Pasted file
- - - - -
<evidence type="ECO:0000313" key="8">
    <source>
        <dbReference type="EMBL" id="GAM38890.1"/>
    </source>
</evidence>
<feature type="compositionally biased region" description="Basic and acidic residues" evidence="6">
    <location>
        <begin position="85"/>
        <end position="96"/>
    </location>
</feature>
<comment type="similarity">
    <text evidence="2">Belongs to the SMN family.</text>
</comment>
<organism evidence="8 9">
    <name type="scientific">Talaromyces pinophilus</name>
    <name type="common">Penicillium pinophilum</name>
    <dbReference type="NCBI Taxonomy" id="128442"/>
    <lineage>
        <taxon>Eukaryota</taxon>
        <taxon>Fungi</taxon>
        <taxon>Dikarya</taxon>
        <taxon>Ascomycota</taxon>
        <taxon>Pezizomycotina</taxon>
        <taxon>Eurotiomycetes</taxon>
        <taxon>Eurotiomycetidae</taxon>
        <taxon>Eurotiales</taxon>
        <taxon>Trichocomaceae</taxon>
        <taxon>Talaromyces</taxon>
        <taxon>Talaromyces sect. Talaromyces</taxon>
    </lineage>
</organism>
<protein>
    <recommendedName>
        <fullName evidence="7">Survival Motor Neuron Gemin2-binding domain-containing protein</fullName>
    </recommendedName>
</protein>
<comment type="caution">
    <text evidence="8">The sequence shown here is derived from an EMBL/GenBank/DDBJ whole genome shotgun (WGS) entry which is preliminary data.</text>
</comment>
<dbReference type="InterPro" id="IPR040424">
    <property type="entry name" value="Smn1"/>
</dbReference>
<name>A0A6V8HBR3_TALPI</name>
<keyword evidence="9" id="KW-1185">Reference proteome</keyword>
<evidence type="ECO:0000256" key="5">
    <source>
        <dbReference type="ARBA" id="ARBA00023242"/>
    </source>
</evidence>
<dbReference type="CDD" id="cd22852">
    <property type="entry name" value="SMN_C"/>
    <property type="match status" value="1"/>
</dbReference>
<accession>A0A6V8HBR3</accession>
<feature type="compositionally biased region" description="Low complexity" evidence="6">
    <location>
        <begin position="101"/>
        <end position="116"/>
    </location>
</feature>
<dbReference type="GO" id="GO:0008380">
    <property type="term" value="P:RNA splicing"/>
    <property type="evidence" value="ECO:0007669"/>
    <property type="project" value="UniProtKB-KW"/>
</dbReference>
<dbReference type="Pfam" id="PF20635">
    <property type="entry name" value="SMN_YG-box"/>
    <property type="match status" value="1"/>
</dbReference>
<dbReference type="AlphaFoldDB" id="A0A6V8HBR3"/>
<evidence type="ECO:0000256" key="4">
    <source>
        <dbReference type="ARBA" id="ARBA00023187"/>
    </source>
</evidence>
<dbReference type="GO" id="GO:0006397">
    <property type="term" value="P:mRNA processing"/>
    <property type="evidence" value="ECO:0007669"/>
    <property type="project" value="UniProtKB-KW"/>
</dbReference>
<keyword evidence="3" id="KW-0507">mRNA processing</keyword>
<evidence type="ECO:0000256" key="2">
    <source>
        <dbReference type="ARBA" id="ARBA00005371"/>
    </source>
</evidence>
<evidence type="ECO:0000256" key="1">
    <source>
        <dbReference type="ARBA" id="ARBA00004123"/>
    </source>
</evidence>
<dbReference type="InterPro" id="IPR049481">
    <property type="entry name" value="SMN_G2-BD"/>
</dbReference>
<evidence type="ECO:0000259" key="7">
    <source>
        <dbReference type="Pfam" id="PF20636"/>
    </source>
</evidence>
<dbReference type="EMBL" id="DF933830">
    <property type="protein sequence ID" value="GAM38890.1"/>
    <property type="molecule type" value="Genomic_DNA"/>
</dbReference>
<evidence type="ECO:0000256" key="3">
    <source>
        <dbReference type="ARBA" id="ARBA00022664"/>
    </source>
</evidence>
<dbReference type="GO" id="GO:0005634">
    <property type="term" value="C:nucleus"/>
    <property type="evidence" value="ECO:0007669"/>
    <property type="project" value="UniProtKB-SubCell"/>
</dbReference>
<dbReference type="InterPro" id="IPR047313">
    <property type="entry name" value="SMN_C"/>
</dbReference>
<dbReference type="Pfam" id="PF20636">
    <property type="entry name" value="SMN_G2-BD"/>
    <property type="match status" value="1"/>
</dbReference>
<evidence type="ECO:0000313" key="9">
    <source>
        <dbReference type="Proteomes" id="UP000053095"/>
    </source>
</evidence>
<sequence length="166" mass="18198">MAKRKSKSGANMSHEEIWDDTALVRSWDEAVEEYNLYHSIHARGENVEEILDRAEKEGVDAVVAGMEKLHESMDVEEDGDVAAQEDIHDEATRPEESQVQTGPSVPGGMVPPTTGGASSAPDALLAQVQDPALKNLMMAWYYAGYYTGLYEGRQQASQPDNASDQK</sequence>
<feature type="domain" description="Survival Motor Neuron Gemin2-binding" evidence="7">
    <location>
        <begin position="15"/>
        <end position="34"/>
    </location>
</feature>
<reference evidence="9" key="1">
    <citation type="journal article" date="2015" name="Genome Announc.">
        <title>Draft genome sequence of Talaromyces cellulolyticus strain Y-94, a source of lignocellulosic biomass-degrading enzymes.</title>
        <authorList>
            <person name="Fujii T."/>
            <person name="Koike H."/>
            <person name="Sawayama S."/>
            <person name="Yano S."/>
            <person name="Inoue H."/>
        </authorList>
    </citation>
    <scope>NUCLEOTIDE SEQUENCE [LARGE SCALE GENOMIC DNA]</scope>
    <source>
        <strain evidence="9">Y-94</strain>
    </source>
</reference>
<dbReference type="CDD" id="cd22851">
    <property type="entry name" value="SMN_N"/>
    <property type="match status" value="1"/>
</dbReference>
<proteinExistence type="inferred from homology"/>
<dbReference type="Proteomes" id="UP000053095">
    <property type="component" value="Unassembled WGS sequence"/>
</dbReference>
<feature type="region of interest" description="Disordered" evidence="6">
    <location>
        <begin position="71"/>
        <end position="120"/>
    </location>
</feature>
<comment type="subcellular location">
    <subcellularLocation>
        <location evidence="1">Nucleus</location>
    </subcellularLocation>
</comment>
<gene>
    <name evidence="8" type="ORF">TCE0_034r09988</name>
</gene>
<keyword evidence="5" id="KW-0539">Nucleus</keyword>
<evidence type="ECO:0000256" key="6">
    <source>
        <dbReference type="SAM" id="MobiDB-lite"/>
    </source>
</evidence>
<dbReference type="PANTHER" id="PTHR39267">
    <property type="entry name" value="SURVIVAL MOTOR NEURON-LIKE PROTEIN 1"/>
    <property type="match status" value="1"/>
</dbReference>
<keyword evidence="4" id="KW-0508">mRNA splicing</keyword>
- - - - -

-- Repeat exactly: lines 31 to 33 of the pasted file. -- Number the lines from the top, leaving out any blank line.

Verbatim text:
    </lineage>
</organism>
<protein>